When Tencent started during the 2014 CCTV New Year show to promote giving red envelopes online, few realized it was the successful kick-off what is now known as WeChat Pay, says WeChat expert Matthew Brennan to the JingDaily. Some luxury brands did not like the concept though: “The idea of a discount communicates value and is generally not an incentive that luxury brands want to be associated with.”
China has been leapfrogging into the digitization of the consumer industry but is now moving into the established manufacturing too. Economist Arthur Kroeber, author of China’s Economy: What Everyone Needs to…
The ongoing Boao Forum in Hainan never attracted as much attention as this year, as China’s global aspirations expand, and US president Donald Trump is heading for a trade war, says business analyst Shaun Rein, author of The War for China’s Wallet: Profiting from the New World Order to the South China Morning Post.
US president Donald Trump is not necessarily wrong when confronting China on trade, but he has to realize he cannot solve the issue by himself, without allies, writes China veteran Harry Broadman in Forbes. “Mr. Trump’s insistence on handling China in a U.S. ‘go-it-alone’ manner is just plain wrong-headed.”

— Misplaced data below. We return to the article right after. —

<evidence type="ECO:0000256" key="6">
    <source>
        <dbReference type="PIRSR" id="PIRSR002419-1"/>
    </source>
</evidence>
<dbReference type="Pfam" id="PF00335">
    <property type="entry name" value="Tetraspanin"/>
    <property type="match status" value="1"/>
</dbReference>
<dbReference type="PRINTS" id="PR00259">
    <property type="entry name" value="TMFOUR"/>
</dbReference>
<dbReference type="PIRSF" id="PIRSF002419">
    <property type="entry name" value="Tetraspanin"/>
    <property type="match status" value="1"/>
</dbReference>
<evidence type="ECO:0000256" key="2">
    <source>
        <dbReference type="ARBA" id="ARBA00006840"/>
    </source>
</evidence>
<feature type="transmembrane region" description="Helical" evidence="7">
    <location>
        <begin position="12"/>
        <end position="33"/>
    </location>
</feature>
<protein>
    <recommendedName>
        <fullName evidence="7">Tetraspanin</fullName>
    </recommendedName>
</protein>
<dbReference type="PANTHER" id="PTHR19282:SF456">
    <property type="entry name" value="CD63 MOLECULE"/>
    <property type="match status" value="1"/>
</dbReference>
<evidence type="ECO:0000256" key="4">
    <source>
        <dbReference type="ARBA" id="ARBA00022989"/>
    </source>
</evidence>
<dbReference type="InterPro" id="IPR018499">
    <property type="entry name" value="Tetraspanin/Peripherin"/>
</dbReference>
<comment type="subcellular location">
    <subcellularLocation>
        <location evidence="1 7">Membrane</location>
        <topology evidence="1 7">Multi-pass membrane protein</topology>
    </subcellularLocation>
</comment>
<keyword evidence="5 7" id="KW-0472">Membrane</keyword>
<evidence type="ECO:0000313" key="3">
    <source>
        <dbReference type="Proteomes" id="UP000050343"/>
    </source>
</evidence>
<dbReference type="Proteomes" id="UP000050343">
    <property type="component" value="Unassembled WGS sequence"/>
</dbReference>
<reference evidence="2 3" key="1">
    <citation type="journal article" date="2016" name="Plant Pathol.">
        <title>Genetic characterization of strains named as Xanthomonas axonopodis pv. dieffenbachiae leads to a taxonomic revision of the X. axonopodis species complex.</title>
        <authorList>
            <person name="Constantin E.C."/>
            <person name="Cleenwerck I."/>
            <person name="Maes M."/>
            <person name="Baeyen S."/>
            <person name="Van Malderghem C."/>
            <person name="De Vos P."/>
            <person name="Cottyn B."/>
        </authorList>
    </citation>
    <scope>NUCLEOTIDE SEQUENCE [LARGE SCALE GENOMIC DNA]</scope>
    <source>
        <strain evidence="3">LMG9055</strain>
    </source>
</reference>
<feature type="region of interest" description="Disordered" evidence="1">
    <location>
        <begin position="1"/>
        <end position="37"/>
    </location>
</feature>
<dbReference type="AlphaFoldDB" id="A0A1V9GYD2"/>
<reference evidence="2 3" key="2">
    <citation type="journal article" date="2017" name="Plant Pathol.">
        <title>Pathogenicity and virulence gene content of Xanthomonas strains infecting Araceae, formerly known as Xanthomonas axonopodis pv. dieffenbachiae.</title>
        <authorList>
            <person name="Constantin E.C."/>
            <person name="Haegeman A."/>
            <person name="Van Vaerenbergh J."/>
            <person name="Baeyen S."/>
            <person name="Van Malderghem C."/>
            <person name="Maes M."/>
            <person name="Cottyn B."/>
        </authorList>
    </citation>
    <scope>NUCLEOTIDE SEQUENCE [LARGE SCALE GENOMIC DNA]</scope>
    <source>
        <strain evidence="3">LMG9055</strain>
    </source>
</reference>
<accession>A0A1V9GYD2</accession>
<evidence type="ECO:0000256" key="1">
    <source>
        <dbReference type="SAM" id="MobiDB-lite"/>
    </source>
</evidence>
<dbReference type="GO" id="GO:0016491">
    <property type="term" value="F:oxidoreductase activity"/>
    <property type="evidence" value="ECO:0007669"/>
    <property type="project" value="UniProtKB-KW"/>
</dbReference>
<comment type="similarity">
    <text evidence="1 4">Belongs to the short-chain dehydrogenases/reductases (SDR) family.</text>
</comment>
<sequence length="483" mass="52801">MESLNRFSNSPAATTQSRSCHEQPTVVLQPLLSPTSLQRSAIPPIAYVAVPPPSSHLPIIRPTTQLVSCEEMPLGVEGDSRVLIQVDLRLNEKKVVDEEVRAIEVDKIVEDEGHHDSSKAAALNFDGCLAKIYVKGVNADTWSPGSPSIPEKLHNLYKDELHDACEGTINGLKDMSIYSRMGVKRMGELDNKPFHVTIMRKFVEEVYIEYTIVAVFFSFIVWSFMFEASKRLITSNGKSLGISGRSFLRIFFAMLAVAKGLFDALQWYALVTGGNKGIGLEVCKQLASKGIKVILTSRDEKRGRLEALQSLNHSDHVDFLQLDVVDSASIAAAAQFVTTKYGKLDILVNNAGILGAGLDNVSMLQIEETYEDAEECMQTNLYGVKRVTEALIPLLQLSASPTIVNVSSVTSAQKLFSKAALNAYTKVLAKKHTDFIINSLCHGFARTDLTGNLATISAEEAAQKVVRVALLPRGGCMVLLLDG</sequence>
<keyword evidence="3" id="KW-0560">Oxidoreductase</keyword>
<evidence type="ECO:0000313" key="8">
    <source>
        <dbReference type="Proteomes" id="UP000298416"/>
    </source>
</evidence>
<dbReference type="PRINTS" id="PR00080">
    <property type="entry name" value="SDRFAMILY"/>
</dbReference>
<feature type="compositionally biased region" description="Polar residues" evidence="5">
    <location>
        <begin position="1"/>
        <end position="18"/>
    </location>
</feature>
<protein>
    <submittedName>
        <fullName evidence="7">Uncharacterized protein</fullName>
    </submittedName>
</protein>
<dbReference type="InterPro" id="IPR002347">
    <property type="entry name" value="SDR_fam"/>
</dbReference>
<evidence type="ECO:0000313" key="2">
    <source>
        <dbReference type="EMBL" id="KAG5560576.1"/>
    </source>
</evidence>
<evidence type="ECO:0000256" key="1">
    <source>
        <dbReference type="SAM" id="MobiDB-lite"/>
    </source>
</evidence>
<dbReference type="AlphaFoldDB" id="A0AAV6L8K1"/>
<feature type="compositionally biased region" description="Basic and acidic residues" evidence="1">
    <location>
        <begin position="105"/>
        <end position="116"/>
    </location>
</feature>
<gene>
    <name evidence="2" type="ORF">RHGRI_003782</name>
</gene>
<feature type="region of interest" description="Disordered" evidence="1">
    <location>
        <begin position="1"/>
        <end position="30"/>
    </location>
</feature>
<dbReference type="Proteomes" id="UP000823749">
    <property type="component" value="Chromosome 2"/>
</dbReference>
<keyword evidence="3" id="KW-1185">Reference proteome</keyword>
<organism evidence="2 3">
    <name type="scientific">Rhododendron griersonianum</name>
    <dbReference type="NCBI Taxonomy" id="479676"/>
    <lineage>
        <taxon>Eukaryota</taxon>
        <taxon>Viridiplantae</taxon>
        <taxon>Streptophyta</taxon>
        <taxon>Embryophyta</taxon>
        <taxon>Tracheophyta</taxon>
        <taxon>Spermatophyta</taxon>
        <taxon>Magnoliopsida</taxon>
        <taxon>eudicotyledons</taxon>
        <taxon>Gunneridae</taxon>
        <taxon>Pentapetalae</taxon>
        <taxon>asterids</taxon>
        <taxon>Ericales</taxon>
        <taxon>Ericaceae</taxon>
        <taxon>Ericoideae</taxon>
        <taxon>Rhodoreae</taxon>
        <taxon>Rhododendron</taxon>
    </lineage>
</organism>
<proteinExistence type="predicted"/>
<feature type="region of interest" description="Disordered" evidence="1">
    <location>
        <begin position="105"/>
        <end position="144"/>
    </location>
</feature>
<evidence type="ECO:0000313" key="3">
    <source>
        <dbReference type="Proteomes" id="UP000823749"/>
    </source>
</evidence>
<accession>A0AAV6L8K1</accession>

Private companies in China can only survive when they team up with Tencent or Alibaba, creating a business scene that is unprecedented, says business analyst Shaun Rein, author of The War for China’s Wallet: Profiting from the New World Order to the South China Morning Post. “They basically have a gun to your head and you have to choose which of the two companies you want to work with.”
Import duties – increased during a trade war – focus on goods, not services. Nevertheless, the Big Four accounting firms can still suffer from a trade war, writes Beida accounting professor Paul Gillis on his weblog. But those subtleties might not be spent on China when they are drawn into a full-scale trade war.
“Chief Insight Officer” Tom Doctoroff explains change and consistency of China’s consumers in a fast digitalizing world at China Connect Paris 2018. “Basic motivations remain the same.” Doctoroff is author of What Chinese Want: Culture, Communism, and China’s Modern Consumer.
William Bao Bean, managing director of the Shanghai-based Chinaccelarator, tells about his busy week, trying to help foreign startups to enter China and helping Chinese companies to go global. The main problem of his international operation? “You never have a holiday.”
Bibles have been legally available in China, both in print and online. But a recent crackdown by the authorities on online bibles might signal a wider crackdown, writes journalist Ian Johnson, author of The Souls of China: The Return of Religion After Mao, for the New York Times.
The trade war between China and the US is heating up, raising fears for a political backlash against US firms in China. Business analyst Ben Cavender feels it will vary very much according to the position of companies in China, he tells Reuters.